Philippine economic growth is likely to stay strong over the next few years but downside risks appear to be rising, a Fitch Group unit said.
“Although we remain positive on the Philippine economy over the medium term, underpinned by strong demographic trends supporting savings, Duterte’s ‘Build, Build, Build’ strategy, and deeper economic ties with China and Japan, risks are increasingly weighted to the downside as the business environment deteriorates,” BMI Research said in a report released over the weekend.
The 2017 gross domestic product (GDP) growth forecast for the Philippines was raised to 6.7 percent from 6.3 percent previously and BMI said” “We expect growth to average above 6 percent over the medium term, which is still a solid figure by regional and historical perspectives.”
The revision followed last week’s announcement that the economy had expanded by a better-than-expected 6.9 percent in the third quarter. Results for the second quarter were also revised upwards and year-to-date growth, at 6.7 percent, kept the country on track to hitting the 6.5-7.5 percent target for 2017.
BMI said that favorable demographics trends, a strong public investment drive and deepening economic cooperation with China and Japan were expected to continue supporting economic growth.
However, it noted that equity market trends were showing signs of fatigue and the Philippine peso remained one of Asia’s worst performing currencies.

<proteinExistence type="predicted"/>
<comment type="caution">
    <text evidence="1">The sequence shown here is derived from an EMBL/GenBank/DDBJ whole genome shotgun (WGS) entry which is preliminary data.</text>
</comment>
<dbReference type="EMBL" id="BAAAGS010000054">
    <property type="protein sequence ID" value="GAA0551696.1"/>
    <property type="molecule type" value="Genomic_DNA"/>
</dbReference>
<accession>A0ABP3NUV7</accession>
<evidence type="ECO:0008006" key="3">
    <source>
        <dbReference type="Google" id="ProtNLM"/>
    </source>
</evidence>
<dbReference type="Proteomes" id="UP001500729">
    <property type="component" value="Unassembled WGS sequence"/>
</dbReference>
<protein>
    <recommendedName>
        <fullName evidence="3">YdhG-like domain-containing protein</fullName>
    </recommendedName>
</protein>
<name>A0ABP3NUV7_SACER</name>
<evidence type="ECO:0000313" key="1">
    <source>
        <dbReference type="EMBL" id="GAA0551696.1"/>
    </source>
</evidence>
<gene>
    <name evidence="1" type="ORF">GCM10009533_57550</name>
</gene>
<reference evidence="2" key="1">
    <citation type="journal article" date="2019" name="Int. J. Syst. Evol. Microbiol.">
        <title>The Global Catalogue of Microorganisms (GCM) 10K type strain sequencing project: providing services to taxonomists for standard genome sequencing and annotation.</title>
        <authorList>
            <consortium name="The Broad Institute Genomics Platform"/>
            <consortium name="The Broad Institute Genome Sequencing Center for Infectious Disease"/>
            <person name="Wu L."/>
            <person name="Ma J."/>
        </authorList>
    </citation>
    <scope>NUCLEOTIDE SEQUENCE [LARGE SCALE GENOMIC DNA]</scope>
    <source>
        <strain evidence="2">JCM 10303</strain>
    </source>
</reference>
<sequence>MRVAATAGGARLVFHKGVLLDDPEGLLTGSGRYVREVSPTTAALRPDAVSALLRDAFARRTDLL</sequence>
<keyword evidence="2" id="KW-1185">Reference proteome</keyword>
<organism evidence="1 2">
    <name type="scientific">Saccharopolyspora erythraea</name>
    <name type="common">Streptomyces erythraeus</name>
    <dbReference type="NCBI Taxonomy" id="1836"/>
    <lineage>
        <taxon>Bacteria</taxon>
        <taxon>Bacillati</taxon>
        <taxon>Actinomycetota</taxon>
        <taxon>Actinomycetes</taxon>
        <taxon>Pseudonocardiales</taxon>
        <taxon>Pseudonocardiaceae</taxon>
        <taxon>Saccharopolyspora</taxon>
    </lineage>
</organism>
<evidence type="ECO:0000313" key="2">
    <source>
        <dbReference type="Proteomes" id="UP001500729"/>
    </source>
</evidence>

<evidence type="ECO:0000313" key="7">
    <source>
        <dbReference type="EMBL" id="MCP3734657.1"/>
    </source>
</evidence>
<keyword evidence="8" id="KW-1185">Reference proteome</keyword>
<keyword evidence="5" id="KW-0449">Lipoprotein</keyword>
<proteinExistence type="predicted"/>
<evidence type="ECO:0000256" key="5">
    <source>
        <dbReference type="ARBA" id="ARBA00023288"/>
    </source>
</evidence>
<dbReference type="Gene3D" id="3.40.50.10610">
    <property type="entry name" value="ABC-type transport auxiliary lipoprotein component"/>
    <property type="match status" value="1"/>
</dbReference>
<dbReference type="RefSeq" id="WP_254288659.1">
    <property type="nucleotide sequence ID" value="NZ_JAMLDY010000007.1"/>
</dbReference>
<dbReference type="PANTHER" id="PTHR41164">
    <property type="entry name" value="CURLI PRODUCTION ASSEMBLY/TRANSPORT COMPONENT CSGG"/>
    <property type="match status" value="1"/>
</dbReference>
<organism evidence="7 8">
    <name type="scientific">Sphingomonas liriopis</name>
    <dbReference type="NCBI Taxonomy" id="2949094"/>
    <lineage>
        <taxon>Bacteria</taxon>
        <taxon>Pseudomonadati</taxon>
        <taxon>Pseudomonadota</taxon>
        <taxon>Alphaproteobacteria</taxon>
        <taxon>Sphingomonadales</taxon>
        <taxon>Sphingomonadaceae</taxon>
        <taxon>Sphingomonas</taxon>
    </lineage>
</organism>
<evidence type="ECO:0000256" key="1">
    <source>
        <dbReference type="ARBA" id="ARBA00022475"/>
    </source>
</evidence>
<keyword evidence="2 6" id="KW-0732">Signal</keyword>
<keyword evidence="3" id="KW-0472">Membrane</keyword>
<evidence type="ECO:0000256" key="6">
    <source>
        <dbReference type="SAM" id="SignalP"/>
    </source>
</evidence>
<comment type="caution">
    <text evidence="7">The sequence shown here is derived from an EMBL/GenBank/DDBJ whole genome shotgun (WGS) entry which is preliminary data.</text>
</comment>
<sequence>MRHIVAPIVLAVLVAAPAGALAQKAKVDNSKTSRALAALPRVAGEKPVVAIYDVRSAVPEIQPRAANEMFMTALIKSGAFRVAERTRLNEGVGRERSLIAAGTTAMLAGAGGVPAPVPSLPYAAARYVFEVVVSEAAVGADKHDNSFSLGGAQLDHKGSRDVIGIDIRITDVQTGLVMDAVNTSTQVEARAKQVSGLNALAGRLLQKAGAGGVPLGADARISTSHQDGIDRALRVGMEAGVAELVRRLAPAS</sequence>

“This signals weak investor sentiment, which is likely to act as a headwind to further growth acceleration,” BMI said.
It added that the Philippines had also fallen 14 notches to 113th in the World Bank’s 2018 Ease of Doing Business rankings, with particularly poor showings in terms of starting a business, getting credit and protecting minority investors.
“It seems that economic reform momentum is sputtering as President Rodrigo Duterte has shifted his attention to the war on drugs, and more recently the war against terrorism in the Southern Philippines,” it said.
BMI said Duterte’s poor track record with regard to human rights and his volatile nature had also created a political backlash against his administration, both domestically and internationally, despite still-high personal approval ratings.
“Meanwhile, his harsh rhetoric against western countries and international organizations like the EU, US, and United Nations has put his country at odds with many western investors, which are the contributors of the massive $25 billion business process outsourcing sector,” it noted.
Courtesy: Business Times | BY MAYVELIN U. CARABALLO, TMT ON NOVEMBER 20, 2017
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